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Subscribe to this list via RSS Blog posts tagged in loki

Posted by on in Culture Blogs



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Posted by on in Paths Blogs
Humor, Rain, and Lokigator

A quote from Dane Willerslev on humor in Yukaghir hunting rituals has been circulating on the net. It got me thinking about how our Asatru gods might view silly human fan activity related to the Marvel versions of themselves as similar humor.

When the first few Marvel movies featuring Thor, Loki, etc. came out there was a big debate about them within Asatru communities. One of the subjects of that debate was whether the Marvel versions were full fledged new versions of the gods, created by and for our modern culture, in the same way that Odhinn differs from Woden while still being essentially the same god. People were examining the depiction of the gods in the movies but largely ignoring the massive presence and activity of the fans, which I thought was a mistake. It's the humans watching that make a play either a form of sacred theater or just a play, even if it's the same play.

The essential action related to the first Thor movie was not the movie itself, it was millions of children raising toy Thor's hammers and yelling "Hail Thor!" When that first movie came out in theaters, Thor blessed my local area with a lot of rain. There was similarly an unusually large amount of rain every time a new movie with Thor in it came out. Clearly he approves of more people hailing him, even if they don't really know much about the real him.

So, when a new Marvel show was about to come out, although not in theaters and not with Thor in it, I wondered what would happen. Would there be more rain?

Rain is precious where I live, in the Mojave Desert south of Las Vegas, Nevada. 2020 was an exceptionally dry year even for the Vegas valley. For the past several years I've been growing wheat which I turn into Northern Lights Goddesses Brew. I plant in December and harvest in June, usually. It's usually a really reliable crop, easy to grow, but this year I had a total crop failure. It was just too dry. I was hoping for a good wet monsoon season this summer, and not just for my garden. The water that comes out of the tap in my house comes from Lake Mead, which depends on the Colorado River, but city storm runoff refills it too. Lake Mead was way down. Lake Mead also provides a lot of the power in this area, via hydroelectric generation from Hoover Dam. Water in the lake literally keeps the lights on in Las Vegas.

So, there has been a lot of precious rain every time America honored Thor with a movie. How would he respond this time? Fan activity online has strongly associated Lokigator with Throg, the frog version of Thor. Frogs are associated with water and rain. At this point the main character of the Loki series is very connected to the Thor character in the minds of fans, as anyone watching online fan activity could tell. (Warning: SPOILERS AHEAD.) When the episode featuring many variants of Loki from different timelines appeared, fans responded with art and stories depicting the childhood and early history of each of the variants, mostly featuring Thor, although some featured Odin and Frigga.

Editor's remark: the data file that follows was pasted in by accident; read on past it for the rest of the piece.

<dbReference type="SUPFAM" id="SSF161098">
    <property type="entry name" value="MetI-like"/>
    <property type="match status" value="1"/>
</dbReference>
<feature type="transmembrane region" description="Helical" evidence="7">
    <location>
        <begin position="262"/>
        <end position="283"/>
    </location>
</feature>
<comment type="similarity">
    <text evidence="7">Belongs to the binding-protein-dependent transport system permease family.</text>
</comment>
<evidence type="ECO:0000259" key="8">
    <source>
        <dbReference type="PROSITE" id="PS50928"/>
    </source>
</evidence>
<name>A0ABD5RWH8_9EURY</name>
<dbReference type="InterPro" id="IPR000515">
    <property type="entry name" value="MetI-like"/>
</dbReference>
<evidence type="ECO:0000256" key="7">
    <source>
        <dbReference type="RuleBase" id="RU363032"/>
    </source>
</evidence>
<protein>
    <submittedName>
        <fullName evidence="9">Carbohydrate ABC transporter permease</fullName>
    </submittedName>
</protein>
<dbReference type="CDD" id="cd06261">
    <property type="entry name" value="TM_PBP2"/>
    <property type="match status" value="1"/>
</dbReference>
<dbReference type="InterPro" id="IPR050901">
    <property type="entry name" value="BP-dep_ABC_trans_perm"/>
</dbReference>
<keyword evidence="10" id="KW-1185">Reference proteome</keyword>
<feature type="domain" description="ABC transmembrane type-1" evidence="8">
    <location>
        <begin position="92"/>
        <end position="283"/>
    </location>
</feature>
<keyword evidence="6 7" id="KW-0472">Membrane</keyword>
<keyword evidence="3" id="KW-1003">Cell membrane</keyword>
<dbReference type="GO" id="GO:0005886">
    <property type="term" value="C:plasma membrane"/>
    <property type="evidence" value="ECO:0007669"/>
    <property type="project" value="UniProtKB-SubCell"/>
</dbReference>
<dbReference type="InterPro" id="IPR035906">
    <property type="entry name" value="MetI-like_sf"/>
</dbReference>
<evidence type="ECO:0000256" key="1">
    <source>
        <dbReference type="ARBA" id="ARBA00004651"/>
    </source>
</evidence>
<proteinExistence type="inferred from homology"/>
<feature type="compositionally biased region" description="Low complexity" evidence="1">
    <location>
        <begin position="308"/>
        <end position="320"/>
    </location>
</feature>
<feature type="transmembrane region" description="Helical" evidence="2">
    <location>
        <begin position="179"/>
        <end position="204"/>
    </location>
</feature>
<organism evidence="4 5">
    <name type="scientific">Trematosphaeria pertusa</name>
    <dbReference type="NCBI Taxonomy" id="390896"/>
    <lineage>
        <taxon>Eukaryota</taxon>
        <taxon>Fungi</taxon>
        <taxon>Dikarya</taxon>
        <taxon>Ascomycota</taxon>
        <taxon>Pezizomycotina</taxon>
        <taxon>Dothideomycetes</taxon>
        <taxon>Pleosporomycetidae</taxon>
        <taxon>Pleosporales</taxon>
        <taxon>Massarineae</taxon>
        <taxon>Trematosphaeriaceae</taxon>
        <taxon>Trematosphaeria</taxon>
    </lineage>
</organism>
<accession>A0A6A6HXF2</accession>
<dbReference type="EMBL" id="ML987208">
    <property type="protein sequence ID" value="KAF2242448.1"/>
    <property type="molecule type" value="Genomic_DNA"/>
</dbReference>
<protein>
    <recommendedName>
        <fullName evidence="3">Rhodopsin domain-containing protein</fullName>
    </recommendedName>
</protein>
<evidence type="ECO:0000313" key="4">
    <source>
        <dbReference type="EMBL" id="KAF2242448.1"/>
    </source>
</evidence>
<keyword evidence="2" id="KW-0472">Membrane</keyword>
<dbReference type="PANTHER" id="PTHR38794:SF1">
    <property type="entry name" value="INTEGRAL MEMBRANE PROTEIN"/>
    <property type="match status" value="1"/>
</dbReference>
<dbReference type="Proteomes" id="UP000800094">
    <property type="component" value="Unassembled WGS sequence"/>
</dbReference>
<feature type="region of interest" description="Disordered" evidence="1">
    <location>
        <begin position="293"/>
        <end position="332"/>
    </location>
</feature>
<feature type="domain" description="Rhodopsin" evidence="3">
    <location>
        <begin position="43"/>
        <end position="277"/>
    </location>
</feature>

A big fan favorite with the art and stories and jokes was Lokigator. I too found Lokigator delightful. I like Lokigator because he is just so random. Loki meets all the Lokis, some are younger, some older, one is a woman, one is an alligator. It's like a little piece of actual chaos. Very Loki.

I participated in the Lokigator fan activity by inventing a dance motion I call the Lokigator Chomp. I posted a short video of it on my social media (Facebook, Twitter, and MeWe.) Immediately after I recorded the video, within seconds of turning off the camera, it started to rain.

So of course I raised a toast. "Hail Thor! Thank you for the beautiful rain."

Image: Lokigator fan art I made to illustrate this blog post

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Posted by on in Paths Blogs
Oops I Accidentally Led a Bardic Circle

I attended virtual Trothmoot even though I'm not a Troth member for two reasons. Firstly because they not only got rid of their Loki ban but were having an official Loki blot (ritual), and secondly because they were making their festival / convention available online. Both of those are things I want to encourage.

Trothmoot was 3 days of rituals, workshops, and virtual fire circle chatting. I had technical difficulties several times, and was pretty overwhelmed by the end, but overall it was a very positive experience.

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No, Disney Isn't Trying to Own the Norse God Loki

verybody calm down about the Redbubble incident. This is all over the net at the speed of clickbait but it is a false alarm. An artist on Redbubble made a comics based cosplay item, tagged it with the name Loki, and Redbubble removed it. Disney did not do or say anything, and as of this writing, has not made any official statements about this incident. The artist YourBoswell took to social media telling people that because the issue was the name Loki that Disney could have gotten heathen sacred art removed, but that is not what happened. The art was based on Marvel comics and it was not even Disney that took it down.